It’s a well known fact that Hyundai owns Kia, and most of the cars you see in one marque has a corporate cousin to match. But for those paying attention, it seems as if Hyundai has been having all the fun lately with performance cars and no-holds barred luxury cars. Like Hyundai, Kia has made massive strides in recent years. It’s no longer about a long standard equipment list, low price and long warranty. And as Hyundai has made the dive into more prestigious markets, contemporary Kia’s have evolved into their own style, one with a heavy European accent. That’s no accident, as the man who signs off on Kia designs used to head the design studio at none other than Audi. And while Hyundai’s design direction seems to favor swooping, organic shapes, Kia’s look of late is as crisp and well tailored as an Armani suit. With well priced, competitive cars, it seemed maddening that with this design philosophy the flagship Kia was the mid-size Optima.
Kia deserved better, and in 2014 it received it in the form of the new Cadenza. Based on the Hyundai Azera, the Cadenza has been on sale in South Korea a few years now, but it is new to us in the US and Canada. Kia’s last attempt at going for a larger, premium car was the ungainly Amanti, which featured a garish chromed egg-crate grill. This time around, the Cadenza features a grill shape that is becoming the familiar face of current Kia cars. It is simple, tasteful, and not over the top, but most importantly, it is giving Kia a recognizable face, something the brand has never had before. And when the chief designer’s last job was creating premium German luxury cars, it hardly comes as a shock that the Cadenza is simply dripping with class. Our test car was finished in Smoky Blue, as seen above, and shod with stunning 19″ alloys. This is a car that feels at home in the most posh of settings, and makes no excuses for itself. If you want to scoff at the Kia badge, well, that’s your problem.
So we’ve established that Kia is certainly capable of designing what looks like a premium car, but what about the cabin? That’s what really counts, right? Thankfully, Kia got it right. The interior is handsome, for sure, but not as memorable or distinctive as the exterior. In other words, you can squint your eyes and think you could be sitting in any premium car. The Cadenza offers an airy, roomy passenger compartment. The seats are comfortable, but the lack of any meaningful side bolsters reminds the emphasis is on luxury, not sport. Gauges are crystal clear, and I’ve always found Kia’s touch-screen infotainment center easy and intuitive. Even so, I did appreciate having actual buttons on the center stack to touch. The quality of materials seemed on par this price point, and I appreciated thoughtful details like the analog clock. Bottom line, the Cadenza’s interior is top-notch, and a place where you could easily clock a few hundred miles in a day and come out feeling fine.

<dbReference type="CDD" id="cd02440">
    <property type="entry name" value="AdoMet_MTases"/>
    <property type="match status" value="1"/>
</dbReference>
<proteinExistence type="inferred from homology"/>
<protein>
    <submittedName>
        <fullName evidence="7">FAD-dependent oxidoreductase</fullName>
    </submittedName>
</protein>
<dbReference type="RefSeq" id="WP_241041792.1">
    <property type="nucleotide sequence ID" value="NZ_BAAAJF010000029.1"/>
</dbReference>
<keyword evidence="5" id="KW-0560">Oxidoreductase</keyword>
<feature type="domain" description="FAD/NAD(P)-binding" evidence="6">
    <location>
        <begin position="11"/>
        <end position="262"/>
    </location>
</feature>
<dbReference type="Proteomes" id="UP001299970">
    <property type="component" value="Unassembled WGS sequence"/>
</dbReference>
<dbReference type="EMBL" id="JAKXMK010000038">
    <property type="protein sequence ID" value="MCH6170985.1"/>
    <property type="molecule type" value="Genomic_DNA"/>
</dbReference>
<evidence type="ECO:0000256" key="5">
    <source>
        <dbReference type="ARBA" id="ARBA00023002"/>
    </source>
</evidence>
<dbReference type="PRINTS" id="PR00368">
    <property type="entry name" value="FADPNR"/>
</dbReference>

Although in foreign markets buyers have a few choices when it comes to what goes under the hood, here in North America our only choice is the top spec engine. The front-wheel drive Cadenza is offered with a 3.3L direct injected V-6 rated at 293hp, and is paired to a six-speed automatic. Kia does not release performance figures, but most third party car guys are getting 0-60mph times of six and a half seconds or so. In other words, the Kia can scoot. I am told that the gearing in the Cadenza was altered slightly from the Hyundai Azera for better off the line performance . I’ve driven both cars, and I honestly can’t say I noticed a difference. The Cadenza offers a ‘just right’ amount of power to move you along with authority, and a ride tuned more to comfort than sport, but this is no floaty barge by any means. The Kia does not purport to be a sport sedan, so take taking it for what it is-a premium, front wheel drive luxury car, it certainly meets or exceeds a driver’s expectations.
True to Kia tradition, the Cadenza boasts a long list of standard features. Goodies such as dual zone auto climate control, Infinity surround sound audio, navigation, rear camera display, SiriusXM satellite radio, Bluetooth, leather seats, power heated front seats, front and rear LED lighting, and back up warning sensors are standard fare on the Cadenza, which has a base price of $35,100. Our test car added the Technology Package (Advanced Smart Cruise Control, Blind Spot Detection, Lane Departure Warning, Hydrophobic front windows and 19″ alloys), and the Luxury Package (Panoramic sunroof, HID headlights, Nappa leather, ventilated driver’s seat, heated rear seat, heated steering wheel and power rear sunshade). Or, to put it more simply, our Cadenza was loaded. One interesting nuance with our Cadenza was when you opt for both the Technology and Luxury option packages, at no extra charge you can get the ‘White Interior Package’ as seen above. What you get is white Nappa leather and a suede headliner-very nice touches, indeed, and it added a special air the Cadenza’s interior. Thankfully, I had the Cadenza when it was cold outside, so I did not have to worry my eight year old son would drag in 10 pounds of dirt, mud and sand from summer camp on the Kia’s pristine white hides. If you’re a family man, and really need an excuse to spend some time in the garage treating the white leather on a daily basis, you might want to reconsider that option. Including destination charges, our Kia Cadenza rings up at a still reasonable $41,900.
So, for Kia’s first effort at going upscale, the result is impressive. Granted, it helps that Hyundai already tested those waters and did just fine. The Cadenza is the fulfillment of where Kia design has been pushing towards-upscale, European influenced design. With this car, Kia now has the goods to compliment the look, and the result is genius. And Kia is not stopping there. Here at The Garage, we look forward to reviewing the larger, more powerful Kia K900. Stay tuned!